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I checked the batteries out with a business called "Battery Experts". I have one deep cycle battery (used) and 4 international transport truck batteries (about same age). They said they should be fine but optimal would have been all deep cycle. I know a guy that dismantles crashed heavy duty trucks and he got me the batteries for $20 each.

I was more worried about the alternator not being able to handle that many batteries (as I'd heard- not sure if true?). I had always heard muchos muchos battery is a good thing...except for the added weight of course.

When you hook up an inverter does that interfere somehow with the converter? I still cant figure out why it softly buzzed in my old MH when the inverter was on?

Thx again all
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Old 05-24-2011, 08:36 AM   #6
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I installed a 2500 watt Prosine inverter/charger on my old Suncruiser and never disconnected the converter. They both charged the batteries and never overcooked them nor did I need to add water. Never had any buzzing.
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Old 05-24-2011, 08:54 AM   #7
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My experience only cheap non-voltage controlled converts buzz. You may want to spring for a good multi-stage charger/converter instead.

Your alternator is only going to produce as much energy as it is rated for. You are not going to fry it by adding more batteries.

I will state that most gas engines come with too light a wire for the capacity of the alternator. Most have an 8ga wire running from the alternator to the battery. That is fine for one or two batteries. My guess is your batteries will only take about 10A each to charge. Fine for 2 batteries, but for 5 you are looking at supplying 50A charge. Probably should upgrade your alternator wire to a 2 ga wire.

That is probably what people were trying to warn you about.
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Old 05-24-2011, 10:20 AM   #8
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Bad plan, unless you do a lot of extra work. Here is why. First that inverter will complain big time if you hit it with a big load (Water Heater, Air Conditioner) second 350 watts of Refrigerator is going to suck hard on the batteries with your plan.. Better to have these items wired so they can ONLY be run on mains power.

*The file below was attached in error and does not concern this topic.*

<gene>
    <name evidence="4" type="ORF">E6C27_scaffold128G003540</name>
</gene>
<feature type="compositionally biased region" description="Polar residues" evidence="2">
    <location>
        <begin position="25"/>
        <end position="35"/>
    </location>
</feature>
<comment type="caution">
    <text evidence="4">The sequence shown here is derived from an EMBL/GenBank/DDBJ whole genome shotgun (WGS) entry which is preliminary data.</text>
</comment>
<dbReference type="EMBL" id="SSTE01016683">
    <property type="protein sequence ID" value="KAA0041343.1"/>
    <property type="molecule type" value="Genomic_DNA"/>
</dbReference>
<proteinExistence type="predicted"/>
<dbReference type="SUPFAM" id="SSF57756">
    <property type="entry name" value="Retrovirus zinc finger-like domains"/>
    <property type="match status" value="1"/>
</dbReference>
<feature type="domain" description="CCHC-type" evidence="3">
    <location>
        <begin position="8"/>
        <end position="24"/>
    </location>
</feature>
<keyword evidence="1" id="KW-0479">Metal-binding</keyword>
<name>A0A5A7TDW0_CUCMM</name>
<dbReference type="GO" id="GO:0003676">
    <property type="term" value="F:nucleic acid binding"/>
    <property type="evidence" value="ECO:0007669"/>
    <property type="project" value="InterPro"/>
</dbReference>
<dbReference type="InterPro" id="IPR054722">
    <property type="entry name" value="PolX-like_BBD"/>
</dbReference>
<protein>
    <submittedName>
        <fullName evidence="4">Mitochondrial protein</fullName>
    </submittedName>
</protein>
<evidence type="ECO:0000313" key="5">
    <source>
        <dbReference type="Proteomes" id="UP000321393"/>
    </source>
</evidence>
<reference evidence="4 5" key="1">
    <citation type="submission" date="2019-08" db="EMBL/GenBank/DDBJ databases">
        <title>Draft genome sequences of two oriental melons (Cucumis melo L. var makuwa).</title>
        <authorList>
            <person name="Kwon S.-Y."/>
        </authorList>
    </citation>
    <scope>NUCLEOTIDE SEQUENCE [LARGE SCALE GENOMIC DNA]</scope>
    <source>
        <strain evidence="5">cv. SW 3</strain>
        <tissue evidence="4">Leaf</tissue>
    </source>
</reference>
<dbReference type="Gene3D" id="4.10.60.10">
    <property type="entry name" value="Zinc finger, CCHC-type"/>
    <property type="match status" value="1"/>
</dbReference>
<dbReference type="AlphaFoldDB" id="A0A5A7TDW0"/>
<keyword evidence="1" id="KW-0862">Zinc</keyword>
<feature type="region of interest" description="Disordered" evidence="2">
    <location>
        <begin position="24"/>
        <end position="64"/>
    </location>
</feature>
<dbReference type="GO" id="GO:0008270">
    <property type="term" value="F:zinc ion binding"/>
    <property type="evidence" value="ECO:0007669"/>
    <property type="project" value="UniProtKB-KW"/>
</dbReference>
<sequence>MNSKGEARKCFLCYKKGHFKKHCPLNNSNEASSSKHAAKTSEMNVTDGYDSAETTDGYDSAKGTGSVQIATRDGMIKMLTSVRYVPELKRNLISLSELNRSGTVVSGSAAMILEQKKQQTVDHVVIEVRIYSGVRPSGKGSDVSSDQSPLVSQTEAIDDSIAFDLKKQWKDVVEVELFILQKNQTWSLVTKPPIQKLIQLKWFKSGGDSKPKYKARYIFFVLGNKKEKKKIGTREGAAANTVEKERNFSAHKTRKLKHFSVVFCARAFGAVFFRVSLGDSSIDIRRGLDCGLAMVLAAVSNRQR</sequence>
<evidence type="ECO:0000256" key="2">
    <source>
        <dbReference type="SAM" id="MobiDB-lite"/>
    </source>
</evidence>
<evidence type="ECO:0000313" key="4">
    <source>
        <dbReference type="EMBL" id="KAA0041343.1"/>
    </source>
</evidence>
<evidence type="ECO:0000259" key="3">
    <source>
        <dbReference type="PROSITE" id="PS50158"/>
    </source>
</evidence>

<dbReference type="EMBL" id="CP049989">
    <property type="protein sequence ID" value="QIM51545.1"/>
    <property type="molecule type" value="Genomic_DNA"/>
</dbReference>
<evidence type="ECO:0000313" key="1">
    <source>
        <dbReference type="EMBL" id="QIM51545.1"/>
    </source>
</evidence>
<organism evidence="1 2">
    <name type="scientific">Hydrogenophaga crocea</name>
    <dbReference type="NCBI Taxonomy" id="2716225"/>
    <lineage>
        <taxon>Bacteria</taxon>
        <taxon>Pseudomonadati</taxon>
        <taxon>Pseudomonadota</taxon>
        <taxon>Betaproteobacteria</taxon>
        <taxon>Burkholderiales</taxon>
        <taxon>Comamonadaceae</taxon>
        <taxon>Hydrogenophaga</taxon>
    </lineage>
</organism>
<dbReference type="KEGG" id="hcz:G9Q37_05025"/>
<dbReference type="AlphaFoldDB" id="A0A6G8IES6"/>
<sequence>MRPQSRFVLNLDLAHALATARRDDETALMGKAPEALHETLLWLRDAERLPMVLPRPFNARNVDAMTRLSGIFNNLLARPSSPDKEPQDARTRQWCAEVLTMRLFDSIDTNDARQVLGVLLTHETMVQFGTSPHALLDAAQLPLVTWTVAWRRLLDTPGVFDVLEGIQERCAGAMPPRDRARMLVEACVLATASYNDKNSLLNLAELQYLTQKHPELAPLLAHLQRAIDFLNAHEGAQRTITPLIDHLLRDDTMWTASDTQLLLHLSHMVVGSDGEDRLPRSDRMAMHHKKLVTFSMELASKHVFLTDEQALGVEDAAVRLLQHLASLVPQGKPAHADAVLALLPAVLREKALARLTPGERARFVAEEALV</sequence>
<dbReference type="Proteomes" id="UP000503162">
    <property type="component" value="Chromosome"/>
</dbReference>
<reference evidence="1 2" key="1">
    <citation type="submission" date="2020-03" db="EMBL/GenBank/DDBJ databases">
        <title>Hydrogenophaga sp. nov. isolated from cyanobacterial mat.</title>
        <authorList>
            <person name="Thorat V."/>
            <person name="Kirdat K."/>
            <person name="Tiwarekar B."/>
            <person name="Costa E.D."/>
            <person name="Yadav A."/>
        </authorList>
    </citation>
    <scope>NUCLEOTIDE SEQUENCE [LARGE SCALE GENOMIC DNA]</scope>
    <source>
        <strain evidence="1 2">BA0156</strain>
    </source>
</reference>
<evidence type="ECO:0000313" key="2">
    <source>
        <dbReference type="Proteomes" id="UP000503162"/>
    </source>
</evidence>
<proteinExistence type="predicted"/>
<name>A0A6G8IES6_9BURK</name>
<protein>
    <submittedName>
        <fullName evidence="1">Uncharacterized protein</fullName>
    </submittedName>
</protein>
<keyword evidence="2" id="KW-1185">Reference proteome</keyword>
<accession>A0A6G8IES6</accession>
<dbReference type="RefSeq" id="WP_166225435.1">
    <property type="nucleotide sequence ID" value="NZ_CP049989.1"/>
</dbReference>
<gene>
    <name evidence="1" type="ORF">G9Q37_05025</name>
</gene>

Microwave may be usable though since it normally runs for short time only.

Also your converter is going to be trying to re-charge the batteries using power from the inverter,, Which means you have a lovely loss there too.

I would recommend a proper transfer switch/sub pnel system, where you move TV's and microwave and the bathroom/kitchen outlets to a sub panel and either use a manual switch (50-100 dollars) or an auto switch (30 amp ones are not too expensive) to transfer from Inverter to Mains.

Move only the circuits you want to move. DO NOT move the fridge, (Though yo umay move the ice maker if you can seperate it), the water heater or air conditioners.
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Old 05-24-2011, 11:18 AM   #9
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My inverter will just shutoff if someone turns on an A/C.

I have my inverter wired to a 30a RV plug in the storage bay. I just plug in the shore cord to it. The converter is connected through a remote switch. That way when I start the generator I can just hit the switch to turn on the charger. Transfer switch takes care of switching in the genny.

I just have a 10cu ft electric refrigerator. No ice maker. I don't have any issues running of the inverter. It is actually why I put it in. Microwave draws 900 watts, coffee maker the same. Just can't run them all at once. Usually don't run either when on inverter power. Wife has made coffee while we were driving with no issues.